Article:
It is pretty unusual for the Court of Justice of the European Union to issue press releases in relation to any of the hundreds of trade mark cases passing through their doors each year but the ongoing battles relating to the shape of the four finger Kit Kat have attracted sufficient interest to make these cases newsworthy.

The latest chapter in the saga was published yesterday

and the Advocate General recommends that the Court should, in its eventual decision, push the case back down to the EUIPO to reconsider the question of whether this 3 dimensional shape can be registered as a trade mark.

One might wonder why this humble chocolate bar has been the subject of such a fight, between Nestlé and Cadbury (now Mondelez) when the shape of the Toblerone bar has been registered for ages. However, the shape of the Toberlone bar does differ more significantly from the shape of conventional chocolate bars than is the case for the 4 finger Kit Kat and Toblerlone occupies a very distinct space in the market. This is probably why competitors in the highly competitive confectionery market haven’t felt brave enough to challenge the registration for the shape of the Toblerone.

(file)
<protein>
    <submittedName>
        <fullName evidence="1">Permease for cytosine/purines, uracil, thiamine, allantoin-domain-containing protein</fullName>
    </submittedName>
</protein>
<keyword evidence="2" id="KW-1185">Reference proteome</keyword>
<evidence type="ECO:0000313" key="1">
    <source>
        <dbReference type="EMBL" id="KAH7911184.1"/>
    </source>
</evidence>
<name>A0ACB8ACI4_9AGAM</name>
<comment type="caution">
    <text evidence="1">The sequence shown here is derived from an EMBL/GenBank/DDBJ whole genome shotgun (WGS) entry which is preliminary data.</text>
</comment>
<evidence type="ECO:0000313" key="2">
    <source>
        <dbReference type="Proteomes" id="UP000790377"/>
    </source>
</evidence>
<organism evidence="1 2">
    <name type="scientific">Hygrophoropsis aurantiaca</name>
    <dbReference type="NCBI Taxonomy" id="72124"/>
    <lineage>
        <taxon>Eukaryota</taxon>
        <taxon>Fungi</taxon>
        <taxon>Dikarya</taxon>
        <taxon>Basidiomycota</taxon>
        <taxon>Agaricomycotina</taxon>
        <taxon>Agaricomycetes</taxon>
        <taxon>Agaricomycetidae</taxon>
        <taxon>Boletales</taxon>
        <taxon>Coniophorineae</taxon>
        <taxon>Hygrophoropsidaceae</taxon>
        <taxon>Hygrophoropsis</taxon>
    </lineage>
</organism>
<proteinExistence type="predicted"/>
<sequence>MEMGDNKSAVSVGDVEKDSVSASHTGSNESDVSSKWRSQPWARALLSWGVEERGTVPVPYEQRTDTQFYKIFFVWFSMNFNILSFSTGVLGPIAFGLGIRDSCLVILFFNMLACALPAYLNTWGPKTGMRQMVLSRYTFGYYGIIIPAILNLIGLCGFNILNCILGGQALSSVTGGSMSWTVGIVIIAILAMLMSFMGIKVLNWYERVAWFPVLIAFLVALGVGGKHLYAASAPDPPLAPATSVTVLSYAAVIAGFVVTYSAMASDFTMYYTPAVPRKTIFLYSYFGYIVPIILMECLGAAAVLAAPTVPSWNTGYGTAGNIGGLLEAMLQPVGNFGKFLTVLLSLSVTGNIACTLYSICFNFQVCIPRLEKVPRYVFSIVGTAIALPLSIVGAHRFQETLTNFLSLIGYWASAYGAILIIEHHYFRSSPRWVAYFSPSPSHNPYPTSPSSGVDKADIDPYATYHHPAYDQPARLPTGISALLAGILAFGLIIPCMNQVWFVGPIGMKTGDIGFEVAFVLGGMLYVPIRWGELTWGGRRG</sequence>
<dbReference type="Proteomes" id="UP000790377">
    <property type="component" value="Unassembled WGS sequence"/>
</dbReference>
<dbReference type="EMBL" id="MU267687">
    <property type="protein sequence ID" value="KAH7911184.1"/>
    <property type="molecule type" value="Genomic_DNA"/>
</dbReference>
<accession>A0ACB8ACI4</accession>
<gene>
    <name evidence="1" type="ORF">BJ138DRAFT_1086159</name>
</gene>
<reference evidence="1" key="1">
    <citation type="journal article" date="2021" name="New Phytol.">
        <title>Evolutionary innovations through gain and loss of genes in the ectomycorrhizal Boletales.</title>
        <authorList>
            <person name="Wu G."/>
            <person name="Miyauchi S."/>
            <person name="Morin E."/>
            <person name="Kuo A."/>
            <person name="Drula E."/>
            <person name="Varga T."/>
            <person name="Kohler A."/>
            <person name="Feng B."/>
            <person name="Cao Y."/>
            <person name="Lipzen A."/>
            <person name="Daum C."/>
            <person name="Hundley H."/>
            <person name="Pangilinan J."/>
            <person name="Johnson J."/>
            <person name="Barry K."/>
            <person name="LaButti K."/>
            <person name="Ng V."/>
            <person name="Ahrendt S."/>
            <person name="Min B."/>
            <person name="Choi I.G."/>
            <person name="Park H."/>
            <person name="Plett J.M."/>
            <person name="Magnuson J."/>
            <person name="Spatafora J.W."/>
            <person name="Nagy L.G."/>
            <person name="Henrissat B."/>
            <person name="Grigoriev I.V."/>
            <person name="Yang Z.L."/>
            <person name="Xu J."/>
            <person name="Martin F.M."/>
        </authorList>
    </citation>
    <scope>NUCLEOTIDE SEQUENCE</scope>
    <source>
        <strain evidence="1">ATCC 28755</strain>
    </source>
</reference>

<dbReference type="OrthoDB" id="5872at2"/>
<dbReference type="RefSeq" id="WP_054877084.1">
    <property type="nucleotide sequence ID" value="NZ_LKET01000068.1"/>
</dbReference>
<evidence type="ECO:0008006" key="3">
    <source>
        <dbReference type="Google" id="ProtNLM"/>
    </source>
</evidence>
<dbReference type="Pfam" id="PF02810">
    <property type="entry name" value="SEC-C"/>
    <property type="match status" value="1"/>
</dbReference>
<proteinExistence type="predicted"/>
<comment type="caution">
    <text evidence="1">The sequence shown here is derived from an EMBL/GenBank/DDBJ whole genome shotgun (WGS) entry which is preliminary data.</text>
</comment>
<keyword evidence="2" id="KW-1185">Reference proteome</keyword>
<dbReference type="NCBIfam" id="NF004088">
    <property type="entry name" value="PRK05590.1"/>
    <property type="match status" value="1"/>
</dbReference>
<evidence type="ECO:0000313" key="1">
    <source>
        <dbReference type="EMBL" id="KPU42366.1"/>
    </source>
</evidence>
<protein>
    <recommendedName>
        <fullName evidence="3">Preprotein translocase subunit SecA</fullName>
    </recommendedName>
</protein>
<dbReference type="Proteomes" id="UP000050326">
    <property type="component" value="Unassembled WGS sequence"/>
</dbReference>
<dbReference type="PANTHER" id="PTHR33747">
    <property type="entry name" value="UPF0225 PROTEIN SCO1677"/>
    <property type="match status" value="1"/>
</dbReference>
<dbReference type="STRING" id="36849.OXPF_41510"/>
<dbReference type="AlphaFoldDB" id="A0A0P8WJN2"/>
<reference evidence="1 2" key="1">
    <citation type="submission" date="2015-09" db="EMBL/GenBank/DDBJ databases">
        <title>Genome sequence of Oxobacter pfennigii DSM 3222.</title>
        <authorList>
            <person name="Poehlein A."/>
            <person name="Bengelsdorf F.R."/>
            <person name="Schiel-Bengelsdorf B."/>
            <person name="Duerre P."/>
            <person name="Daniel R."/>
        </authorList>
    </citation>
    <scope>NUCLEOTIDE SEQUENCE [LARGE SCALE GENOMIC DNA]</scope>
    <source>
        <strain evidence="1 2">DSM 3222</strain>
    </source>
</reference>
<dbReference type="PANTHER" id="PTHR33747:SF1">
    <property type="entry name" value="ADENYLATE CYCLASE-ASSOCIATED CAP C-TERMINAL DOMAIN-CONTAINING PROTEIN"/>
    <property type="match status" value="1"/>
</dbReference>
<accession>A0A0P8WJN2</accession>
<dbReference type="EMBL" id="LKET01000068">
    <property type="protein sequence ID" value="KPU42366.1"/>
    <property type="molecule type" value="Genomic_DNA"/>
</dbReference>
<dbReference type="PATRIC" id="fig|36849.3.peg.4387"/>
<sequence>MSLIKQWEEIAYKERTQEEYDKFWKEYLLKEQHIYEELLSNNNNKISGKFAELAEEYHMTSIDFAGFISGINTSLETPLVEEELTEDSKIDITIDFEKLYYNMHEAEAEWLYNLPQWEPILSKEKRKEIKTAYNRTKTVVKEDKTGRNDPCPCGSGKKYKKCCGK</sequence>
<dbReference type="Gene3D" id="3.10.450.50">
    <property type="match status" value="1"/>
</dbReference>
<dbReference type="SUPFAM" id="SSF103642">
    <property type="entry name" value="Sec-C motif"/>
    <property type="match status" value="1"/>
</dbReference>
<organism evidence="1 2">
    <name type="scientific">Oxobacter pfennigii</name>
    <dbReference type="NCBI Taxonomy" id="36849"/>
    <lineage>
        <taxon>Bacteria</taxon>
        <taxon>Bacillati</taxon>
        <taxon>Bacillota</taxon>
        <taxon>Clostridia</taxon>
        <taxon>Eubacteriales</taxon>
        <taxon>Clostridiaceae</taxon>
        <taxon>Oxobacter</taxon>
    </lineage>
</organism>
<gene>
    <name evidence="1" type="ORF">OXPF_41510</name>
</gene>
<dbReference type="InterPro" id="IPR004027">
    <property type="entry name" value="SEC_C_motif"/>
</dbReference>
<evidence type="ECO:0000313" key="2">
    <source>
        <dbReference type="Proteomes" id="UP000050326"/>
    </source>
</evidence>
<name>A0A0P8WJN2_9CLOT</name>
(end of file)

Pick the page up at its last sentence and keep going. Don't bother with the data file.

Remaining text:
This is by far from the end of the story for this battle, and so we are unlikely to see a rush of competing 4 finger chocolate wafer products any time soon. Some might wonder why Nestlé continue to fight this case, when there is so much more to the Kit Kat brand than the shape of the bar itself, but the confectionery companies compete extremely robustly on the playing field of trade marks. It is not so long ago that Nestlé successfully challenged Cadbury’s applications to register the colour purple as a trade mark, so it is most unlikely that Nestlé would ever back down on this matter, at least not until all appeal routes had been exhausted.